A group of nine people, including leaders from the Marin Audubon Society, have come out against the wind towers. This has caused a bit of a riff between environmental groups. For the most part, the opponents of wind farms bring five main concerns to the debate. First, there is the noise pollution concern. “wind turbine syndrome” is a serious concern. Second, there are concerns about the effects on birds and bats. Third, the opponents point to big businesses, often out of state companies, pocketing large government subsidies and sending much of the money out of state. Fourth, there is the concern over blight, beauty is in the eye of the beholder. And finally, opponents have called into question wind power claims of being a carbon neutral, clean source of energy.

I emailed Woody Hastings, the Renewable Energy Implementation Manager for the Climate Protection Campaign, a non-profit organization located in Sonoma county, and asked him to address some of the biggest concerns brought up from wind power opposition groups. Hastings made it clear that the Climate Protection Campaign is not interested in pitting its organization against other legitimate environmental organizations. Hastings also makes clear, “I am not an advocate of utility-scale wind projects installed against the will of the surrounding community”. Nonetheless, he agreed to address the five major concerns. The following is a short interview I conducted with Mr. Hastings:

D.W.: I have been reading a bit about “wind turbine syndrome? It has been suggested that the set-back for such projects should be no less than 1.25 miles from a wind farm. Some folks living in Dillon Beach believe they can be physically harmed by wind turbines. What is your take on this issue?

W.H.: “I happen to be highly sensitive to noise so I understand and respect the concern. I can’t address specifics of what an appropriate set-back would be since we are not engaged in that kind of work. I am aware that the wind industry is constantly working to improve the technology to reduce impacts, including noise”.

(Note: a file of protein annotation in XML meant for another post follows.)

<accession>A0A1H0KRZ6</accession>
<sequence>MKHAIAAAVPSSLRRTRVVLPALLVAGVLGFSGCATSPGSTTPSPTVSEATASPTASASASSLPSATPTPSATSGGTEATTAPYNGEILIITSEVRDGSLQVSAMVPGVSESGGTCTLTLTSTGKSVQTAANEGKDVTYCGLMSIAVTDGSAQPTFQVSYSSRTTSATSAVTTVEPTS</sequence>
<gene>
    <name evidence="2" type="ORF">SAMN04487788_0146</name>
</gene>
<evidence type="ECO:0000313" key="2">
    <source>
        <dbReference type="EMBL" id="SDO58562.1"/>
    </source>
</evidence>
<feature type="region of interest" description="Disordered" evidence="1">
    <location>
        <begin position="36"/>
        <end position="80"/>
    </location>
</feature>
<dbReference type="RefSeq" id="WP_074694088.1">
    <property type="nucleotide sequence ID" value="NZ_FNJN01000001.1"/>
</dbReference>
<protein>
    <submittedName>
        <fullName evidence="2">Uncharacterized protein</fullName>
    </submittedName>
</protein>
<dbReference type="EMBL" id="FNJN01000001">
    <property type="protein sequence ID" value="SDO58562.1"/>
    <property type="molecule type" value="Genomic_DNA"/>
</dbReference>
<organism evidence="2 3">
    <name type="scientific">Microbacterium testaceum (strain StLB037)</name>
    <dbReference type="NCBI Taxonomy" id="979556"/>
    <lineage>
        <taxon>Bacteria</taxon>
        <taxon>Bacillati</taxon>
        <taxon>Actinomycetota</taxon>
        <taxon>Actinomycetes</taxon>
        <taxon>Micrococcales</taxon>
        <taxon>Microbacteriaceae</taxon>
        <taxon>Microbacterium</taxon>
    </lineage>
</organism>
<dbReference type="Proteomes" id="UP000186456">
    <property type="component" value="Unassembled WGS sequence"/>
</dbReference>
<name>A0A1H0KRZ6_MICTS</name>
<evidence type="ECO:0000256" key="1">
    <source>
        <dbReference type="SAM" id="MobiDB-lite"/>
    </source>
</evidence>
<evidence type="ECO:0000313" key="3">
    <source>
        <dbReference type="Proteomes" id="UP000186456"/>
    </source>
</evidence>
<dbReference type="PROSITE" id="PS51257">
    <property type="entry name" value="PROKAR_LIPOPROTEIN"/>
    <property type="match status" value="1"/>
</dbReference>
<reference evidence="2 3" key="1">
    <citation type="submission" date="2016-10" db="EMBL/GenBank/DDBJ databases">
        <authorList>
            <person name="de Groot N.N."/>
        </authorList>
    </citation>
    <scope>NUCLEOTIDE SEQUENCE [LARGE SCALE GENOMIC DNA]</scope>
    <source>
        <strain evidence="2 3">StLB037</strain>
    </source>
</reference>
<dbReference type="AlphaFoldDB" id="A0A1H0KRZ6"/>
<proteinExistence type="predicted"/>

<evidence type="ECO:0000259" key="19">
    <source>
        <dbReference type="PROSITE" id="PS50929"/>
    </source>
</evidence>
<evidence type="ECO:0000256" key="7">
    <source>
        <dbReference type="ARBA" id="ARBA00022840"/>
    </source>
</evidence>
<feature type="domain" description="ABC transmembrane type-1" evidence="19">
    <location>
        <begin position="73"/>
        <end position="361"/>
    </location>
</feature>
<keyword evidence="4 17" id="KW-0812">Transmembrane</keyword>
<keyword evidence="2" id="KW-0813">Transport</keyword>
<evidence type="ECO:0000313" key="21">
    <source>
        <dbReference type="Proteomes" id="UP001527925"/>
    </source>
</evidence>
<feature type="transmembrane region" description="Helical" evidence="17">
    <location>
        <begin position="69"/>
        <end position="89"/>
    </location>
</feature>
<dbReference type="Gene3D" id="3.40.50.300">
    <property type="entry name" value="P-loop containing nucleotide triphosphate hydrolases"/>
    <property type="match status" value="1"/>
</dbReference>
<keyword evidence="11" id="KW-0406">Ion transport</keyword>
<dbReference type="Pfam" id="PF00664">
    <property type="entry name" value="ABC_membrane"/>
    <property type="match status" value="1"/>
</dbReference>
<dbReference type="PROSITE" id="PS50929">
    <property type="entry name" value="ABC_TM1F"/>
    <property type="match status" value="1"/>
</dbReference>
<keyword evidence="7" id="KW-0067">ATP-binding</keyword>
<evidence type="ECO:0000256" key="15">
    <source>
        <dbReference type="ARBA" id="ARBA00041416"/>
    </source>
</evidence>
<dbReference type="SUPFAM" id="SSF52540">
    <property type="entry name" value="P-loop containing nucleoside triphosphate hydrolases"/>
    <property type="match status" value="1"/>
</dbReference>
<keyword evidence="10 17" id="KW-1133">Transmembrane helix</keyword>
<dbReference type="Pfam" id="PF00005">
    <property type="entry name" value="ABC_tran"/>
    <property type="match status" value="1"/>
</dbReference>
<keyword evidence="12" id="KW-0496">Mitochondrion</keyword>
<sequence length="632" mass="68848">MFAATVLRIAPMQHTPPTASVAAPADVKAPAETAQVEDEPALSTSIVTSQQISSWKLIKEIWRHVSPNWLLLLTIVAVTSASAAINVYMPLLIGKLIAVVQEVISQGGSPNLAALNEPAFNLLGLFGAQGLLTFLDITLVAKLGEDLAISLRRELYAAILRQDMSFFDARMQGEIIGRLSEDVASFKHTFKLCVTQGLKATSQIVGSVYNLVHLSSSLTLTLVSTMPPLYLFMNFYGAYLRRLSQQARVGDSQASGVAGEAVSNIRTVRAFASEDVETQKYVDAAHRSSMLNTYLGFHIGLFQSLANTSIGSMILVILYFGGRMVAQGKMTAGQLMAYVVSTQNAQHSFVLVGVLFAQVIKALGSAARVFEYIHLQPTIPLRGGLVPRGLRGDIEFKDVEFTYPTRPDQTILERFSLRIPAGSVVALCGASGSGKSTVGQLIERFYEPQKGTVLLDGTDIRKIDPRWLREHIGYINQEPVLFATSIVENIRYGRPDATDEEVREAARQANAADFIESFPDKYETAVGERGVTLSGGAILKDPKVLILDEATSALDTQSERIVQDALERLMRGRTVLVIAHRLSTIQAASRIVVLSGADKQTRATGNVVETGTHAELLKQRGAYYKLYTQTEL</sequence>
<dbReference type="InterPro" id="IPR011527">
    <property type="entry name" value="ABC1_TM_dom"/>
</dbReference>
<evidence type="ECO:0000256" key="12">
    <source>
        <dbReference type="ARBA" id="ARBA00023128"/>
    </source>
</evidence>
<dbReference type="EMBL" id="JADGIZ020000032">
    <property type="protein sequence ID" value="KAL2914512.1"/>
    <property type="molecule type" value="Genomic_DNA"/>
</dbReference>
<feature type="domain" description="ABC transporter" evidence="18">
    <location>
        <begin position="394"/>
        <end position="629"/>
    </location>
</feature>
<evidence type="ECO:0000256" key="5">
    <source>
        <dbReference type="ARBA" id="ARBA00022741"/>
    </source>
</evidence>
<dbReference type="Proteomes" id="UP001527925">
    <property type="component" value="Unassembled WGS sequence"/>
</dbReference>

D.W.: Christopher Barnes writes in the West Marin Citizen, “The wind-farm business is an immense folly inflicted on a gullible public by big business, with the collusion of big government, at enormous expense to the environment, with shockingly little energy benefit.”  Certainly NextEra is a Florida based company with little connection to the North Bay area. What is your take on Barnes’ assertions?

W.H.: “Developing wind power is inherently capital intensive, so it necessarily involves larger entities, usually already involved in energy project development, that have the capacity to capitalize a wind project. Regarding the general characterization of windpower as an “immense folly” I would just have to respectfully disagree. The rapid growth of the wind industry worldwide belies the assertion. The problem of intermittency does not render wind, or solar for that matter, useless in developing a diverse clean energy generation portfolio. Storage technologies are improving rapidly (visit the California Energy Storage Alliance cesa.org) and other baseload options including biogas and geothermal can displace fossil and nuclear.”

D.W.: There are many that oppose wind turbines because they have been known to harm birds. Recently I have read that the average turbine kills approximately three birds a year. Is that a number you would agree with and what do you think the long term impart to bird populations will be?